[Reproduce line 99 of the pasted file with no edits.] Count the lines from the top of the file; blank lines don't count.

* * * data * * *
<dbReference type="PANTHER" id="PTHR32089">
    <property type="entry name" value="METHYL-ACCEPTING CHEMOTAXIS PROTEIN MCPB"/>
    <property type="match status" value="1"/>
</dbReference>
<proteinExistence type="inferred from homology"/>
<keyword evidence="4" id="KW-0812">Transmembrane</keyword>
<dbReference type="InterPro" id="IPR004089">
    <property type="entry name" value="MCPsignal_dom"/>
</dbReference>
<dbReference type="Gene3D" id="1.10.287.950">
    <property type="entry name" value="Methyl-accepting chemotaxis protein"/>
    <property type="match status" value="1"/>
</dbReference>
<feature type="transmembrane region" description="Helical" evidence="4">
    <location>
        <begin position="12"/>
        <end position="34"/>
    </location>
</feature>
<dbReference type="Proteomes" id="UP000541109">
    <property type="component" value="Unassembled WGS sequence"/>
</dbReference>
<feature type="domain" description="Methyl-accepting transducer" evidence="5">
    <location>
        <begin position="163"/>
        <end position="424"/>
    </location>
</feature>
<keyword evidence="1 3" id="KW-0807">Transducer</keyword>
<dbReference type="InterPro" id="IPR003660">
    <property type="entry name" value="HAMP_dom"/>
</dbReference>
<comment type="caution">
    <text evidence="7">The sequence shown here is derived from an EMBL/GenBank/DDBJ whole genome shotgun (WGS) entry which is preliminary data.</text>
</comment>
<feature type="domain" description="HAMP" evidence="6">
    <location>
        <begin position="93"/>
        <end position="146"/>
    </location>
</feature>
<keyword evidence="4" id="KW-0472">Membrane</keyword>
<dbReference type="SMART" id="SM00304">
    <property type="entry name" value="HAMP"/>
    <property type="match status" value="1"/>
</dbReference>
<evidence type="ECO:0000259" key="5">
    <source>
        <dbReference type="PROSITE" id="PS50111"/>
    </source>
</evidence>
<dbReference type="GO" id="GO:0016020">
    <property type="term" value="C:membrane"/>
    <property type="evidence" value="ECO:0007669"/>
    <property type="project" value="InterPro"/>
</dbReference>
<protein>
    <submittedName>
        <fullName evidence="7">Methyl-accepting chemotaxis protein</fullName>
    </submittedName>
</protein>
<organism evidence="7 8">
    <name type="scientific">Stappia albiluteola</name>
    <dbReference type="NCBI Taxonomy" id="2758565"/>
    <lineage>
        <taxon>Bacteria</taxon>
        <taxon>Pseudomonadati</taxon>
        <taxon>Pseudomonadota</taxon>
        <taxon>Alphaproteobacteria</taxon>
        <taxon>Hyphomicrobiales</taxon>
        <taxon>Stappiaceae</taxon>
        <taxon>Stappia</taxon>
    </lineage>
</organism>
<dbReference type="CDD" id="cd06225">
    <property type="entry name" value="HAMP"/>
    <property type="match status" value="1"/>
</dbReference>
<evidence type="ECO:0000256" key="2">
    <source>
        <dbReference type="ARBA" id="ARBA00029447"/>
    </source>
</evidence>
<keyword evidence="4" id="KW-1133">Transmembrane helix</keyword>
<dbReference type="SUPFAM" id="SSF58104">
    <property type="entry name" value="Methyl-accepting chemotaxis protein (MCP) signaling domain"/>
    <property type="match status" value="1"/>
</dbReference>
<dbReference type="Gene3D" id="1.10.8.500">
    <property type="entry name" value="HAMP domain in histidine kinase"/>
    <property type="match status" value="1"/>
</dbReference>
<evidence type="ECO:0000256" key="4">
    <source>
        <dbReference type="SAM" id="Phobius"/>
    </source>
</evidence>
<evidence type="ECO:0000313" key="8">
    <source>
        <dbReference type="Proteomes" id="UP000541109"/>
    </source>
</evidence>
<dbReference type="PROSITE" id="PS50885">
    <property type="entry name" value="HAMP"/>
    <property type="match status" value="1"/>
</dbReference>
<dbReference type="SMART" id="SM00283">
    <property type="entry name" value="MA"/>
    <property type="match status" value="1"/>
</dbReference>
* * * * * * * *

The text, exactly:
    <source>